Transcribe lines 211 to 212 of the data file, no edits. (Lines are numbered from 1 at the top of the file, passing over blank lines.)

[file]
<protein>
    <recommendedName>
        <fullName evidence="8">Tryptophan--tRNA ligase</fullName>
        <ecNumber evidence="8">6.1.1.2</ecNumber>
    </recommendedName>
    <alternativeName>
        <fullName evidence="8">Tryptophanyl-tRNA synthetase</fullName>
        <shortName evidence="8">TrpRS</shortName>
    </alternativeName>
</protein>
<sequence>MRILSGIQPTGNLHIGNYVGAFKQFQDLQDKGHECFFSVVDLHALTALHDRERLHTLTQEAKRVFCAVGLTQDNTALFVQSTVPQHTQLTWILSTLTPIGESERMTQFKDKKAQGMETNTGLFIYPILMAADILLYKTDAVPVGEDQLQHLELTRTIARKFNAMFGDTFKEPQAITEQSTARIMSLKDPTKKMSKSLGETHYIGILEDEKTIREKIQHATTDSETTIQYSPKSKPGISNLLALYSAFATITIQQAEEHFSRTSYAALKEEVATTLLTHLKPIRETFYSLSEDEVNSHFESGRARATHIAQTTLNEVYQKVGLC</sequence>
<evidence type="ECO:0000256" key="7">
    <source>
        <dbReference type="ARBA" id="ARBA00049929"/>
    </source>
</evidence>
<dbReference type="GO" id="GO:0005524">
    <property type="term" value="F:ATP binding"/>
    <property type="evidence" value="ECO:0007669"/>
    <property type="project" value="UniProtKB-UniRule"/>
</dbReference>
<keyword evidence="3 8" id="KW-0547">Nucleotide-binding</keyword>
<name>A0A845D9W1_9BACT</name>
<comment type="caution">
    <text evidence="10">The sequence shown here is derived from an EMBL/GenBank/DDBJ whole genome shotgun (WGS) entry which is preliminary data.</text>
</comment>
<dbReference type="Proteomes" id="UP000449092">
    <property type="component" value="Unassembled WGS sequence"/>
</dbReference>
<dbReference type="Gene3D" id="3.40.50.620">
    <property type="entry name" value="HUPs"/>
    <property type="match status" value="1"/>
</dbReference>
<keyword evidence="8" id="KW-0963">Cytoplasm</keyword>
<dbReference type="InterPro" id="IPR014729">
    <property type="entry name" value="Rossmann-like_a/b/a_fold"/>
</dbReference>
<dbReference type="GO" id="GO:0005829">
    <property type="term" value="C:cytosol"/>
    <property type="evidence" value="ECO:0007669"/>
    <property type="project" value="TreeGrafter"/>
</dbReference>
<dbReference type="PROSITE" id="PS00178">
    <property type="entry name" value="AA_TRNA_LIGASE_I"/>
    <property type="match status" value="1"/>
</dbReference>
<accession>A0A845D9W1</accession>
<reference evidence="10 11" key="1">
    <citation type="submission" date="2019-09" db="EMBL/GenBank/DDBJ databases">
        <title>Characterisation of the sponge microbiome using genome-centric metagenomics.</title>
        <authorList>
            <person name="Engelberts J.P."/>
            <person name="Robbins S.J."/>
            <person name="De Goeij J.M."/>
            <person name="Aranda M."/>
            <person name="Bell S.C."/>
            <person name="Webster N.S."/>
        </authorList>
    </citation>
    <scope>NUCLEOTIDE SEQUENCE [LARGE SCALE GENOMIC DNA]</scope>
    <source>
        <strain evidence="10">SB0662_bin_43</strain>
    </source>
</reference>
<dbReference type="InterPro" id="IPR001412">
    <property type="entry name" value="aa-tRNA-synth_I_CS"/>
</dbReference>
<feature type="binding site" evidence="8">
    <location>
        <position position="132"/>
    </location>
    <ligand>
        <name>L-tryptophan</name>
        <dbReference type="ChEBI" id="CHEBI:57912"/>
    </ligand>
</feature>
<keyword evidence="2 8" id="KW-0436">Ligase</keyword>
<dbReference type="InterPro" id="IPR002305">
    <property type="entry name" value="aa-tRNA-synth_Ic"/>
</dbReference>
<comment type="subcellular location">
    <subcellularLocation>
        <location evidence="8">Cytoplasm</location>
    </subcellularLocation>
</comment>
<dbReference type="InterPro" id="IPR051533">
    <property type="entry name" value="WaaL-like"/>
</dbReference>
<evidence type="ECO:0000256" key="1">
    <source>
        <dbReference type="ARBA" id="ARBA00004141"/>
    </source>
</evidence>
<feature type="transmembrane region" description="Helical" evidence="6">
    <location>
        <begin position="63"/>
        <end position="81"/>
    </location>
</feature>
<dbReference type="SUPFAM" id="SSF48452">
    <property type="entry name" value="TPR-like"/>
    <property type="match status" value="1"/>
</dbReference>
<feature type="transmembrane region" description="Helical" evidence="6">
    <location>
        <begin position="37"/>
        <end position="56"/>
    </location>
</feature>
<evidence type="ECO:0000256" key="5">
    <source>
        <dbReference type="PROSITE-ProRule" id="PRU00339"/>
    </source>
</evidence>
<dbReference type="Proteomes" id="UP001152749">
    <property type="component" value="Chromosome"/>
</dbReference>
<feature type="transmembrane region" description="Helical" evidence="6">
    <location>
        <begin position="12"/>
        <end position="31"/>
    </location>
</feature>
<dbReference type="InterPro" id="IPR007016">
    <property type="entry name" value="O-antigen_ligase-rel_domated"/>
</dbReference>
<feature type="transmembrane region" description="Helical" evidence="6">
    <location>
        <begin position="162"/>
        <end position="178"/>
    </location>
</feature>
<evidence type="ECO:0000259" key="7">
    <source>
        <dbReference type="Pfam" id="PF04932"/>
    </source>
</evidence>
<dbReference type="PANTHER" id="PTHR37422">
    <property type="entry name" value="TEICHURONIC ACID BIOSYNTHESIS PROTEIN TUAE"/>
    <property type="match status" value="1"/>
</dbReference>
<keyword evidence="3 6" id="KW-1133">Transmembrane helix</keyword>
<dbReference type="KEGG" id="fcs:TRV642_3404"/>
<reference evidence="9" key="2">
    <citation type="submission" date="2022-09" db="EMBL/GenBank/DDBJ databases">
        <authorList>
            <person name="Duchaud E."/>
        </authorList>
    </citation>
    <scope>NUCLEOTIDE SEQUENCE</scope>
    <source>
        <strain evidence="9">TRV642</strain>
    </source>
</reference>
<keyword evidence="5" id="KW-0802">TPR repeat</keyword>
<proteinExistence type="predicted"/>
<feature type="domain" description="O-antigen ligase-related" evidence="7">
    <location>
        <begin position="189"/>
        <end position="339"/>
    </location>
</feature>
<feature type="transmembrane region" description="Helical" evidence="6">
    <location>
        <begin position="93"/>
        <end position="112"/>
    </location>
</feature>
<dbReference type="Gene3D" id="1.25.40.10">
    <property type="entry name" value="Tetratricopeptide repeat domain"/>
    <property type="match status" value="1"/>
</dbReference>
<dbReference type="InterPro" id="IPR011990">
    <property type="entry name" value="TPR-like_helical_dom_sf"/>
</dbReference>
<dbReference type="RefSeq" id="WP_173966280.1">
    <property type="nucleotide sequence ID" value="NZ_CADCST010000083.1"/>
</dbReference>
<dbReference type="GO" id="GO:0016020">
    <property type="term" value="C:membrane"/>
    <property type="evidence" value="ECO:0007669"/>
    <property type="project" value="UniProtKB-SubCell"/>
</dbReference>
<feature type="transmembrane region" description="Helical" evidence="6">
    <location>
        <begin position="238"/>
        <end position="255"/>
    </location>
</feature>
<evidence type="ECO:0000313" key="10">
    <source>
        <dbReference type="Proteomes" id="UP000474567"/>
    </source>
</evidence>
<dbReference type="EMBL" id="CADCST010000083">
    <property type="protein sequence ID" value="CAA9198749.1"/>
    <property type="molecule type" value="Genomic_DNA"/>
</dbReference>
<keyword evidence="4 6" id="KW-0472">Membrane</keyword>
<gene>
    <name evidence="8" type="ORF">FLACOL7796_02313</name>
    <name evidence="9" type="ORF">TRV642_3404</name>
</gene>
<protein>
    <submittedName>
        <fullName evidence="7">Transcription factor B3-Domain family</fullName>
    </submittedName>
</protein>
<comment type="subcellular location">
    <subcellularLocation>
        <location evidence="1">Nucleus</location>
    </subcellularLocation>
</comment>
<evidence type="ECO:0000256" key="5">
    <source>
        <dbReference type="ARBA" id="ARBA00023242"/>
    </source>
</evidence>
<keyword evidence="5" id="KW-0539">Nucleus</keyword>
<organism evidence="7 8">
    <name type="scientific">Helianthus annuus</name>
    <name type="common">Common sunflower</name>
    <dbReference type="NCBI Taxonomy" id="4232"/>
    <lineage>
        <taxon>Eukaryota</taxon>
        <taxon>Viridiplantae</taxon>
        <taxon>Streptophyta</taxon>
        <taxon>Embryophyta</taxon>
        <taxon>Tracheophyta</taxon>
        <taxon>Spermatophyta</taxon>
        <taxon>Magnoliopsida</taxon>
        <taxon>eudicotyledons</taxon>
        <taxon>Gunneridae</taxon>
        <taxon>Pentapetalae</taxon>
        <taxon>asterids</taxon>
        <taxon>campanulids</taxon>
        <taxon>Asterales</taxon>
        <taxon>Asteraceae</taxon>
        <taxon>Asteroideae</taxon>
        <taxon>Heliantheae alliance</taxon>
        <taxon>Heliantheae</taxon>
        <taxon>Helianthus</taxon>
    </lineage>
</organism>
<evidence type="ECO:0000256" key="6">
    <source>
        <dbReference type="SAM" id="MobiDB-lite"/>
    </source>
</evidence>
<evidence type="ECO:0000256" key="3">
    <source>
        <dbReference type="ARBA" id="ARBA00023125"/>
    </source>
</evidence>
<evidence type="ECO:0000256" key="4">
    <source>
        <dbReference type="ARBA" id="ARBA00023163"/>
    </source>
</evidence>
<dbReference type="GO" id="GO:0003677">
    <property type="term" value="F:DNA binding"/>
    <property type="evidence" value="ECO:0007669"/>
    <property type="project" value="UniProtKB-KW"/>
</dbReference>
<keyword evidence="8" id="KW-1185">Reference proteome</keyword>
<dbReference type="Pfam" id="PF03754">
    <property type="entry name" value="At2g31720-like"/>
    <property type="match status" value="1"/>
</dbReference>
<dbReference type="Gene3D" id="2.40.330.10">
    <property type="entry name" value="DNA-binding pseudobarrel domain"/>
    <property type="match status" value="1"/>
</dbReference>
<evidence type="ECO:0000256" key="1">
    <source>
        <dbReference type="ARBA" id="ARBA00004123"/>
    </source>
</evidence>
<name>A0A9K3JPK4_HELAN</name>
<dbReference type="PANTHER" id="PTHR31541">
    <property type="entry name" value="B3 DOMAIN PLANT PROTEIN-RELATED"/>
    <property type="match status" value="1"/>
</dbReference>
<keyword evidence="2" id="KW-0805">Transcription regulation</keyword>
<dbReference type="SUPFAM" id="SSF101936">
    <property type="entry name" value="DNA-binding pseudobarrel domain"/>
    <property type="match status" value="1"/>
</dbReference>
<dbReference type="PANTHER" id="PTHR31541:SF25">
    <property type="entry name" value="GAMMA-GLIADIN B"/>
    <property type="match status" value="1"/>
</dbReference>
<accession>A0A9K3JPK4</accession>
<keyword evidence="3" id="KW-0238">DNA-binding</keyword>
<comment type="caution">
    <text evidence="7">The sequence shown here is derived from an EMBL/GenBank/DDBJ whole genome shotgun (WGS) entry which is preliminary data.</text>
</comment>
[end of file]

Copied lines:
        <location evidence="1">Nucleus</location>
    </subcellularLocation>